In their newfound home, Marsha assumed the identity of a drag queen. Humble to his background, Johnson's drag acts were not sprinkled with extravagant dressing and luxurious jewelry. Instead, Johnson's act used flowers to drab over their clothing, often bought from hand-me-down departments. Stonewall Inn, a gay only bar, allowed Marsha to enter the premises, paving the way for trans visibility within the LGBTQ+ community. During the preceeding riots, Johnson was highlighted as one of the members staunchly defended police forces. Many tales over the years speak of Marsha throwing a shot glass at the police or a brick, shouting "I got my civil rights". While the validity of these statements are disputed, Marsha certainly became a leader within the LGBTQ+ community due to their courageousness against the police during the riots.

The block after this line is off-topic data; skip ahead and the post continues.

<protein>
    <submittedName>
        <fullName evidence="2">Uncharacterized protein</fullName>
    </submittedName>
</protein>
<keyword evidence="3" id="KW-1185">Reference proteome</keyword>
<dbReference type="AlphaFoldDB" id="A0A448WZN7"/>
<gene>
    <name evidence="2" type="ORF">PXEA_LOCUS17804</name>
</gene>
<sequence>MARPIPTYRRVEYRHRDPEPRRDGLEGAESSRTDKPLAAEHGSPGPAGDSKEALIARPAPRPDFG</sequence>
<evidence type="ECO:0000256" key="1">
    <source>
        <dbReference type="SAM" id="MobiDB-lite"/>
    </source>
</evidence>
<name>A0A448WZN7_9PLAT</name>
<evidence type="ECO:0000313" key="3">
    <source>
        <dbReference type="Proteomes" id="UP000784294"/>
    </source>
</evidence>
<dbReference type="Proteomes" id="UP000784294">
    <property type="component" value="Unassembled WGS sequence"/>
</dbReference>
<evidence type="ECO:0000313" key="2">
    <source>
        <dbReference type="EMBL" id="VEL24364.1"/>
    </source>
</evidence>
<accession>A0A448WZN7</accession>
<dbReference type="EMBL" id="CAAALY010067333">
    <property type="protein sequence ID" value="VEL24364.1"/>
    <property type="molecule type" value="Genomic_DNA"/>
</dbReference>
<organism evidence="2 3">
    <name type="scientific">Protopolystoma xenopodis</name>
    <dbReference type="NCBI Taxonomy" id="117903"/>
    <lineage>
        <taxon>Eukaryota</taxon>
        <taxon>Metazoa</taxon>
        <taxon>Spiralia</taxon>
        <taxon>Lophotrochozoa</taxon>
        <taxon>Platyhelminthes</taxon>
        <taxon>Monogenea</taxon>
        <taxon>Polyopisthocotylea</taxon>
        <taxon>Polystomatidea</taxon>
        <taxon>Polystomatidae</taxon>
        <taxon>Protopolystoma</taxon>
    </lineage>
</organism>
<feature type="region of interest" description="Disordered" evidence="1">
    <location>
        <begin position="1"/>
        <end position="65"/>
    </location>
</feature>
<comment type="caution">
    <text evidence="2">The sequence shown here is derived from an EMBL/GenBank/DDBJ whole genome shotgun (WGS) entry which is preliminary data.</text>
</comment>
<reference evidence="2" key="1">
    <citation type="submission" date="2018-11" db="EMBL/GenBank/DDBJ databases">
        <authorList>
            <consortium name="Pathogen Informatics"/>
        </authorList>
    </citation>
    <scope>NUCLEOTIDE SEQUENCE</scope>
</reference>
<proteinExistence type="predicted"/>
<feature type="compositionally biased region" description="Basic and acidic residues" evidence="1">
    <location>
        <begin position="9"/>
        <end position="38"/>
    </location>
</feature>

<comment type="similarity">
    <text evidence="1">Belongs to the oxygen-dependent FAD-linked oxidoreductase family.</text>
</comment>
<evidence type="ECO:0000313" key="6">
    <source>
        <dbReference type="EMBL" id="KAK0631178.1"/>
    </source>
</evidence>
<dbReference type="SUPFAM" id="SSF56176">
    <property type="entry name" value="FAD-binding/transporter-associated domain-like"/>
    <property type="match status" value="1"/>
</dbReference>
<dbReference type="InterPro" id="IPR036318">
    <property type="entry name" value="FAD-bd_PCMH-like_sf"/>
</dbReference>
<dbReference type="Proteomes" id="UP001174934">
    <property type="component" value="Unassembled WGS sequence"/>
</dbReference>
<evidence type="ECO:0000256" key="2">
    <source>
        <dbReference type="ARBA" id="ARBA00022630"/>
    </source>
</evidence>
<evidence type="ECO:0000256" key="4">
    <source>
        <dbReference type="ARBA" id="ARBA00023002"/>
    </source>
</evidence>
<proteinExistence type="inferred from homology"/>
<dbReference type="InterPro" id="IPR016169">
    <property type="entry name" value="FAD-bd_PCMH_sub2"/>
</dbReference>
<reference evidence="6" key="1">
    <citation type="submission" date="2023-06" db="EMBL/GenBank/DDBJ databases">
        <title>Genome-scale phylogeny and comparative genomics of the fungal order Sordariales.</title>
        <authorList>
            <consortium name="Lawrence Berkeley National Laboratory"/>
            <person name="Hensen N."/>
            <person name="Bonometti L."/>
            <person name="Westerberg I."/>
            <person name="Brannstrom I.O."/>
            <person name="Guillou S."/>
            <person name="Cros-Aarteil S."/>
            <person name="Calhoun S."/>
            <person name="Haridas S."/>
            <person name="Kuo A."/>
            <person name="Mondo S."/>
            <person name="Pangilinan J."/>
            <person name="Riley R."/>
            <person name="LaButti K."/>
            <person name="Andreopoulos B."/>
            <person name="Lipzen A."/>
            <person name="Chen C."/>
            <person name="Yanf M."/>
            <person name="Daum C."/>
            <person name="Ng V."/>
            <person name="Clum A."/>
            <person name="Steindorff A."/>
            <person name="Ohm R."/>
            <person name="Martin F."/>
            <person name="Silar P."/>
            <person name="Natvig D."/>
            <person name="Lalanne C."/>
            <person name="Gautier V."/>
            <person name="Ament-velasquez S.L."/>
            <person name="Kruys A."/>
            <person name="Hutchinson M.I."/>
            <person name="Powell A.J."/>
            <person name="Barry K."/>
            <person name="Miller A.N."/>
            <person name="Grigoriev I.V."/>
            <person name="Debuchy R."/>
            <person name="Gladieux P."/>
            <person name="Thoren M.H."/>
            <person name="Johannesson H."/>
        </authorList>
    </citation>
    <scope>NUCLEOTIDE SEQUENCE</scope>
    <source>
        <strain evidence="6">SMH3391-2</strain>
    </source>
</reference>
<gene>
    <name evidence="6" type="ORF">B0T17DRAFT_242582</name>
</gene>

Marsha P. Johnson was a prominent figure in the fight for civil rights in the LGBTQ+ community. As a black individual and a gay individual, Marsha P. Johnson used both intersectioanlities to create a world where black lesbian, gay, transgender, and gender noncomforming people were able to live their respective lives. Marsha P. Johnson adopted black feminism, denying gender roles by dressing like the opposite sex. Marsha bent the expectations of whay blackness ought to be, paving the way for traditional masculinity to be abolished. Masculinity, often enabling the opression of black women, was redefined to allow way for alternative methods of maleness within the community.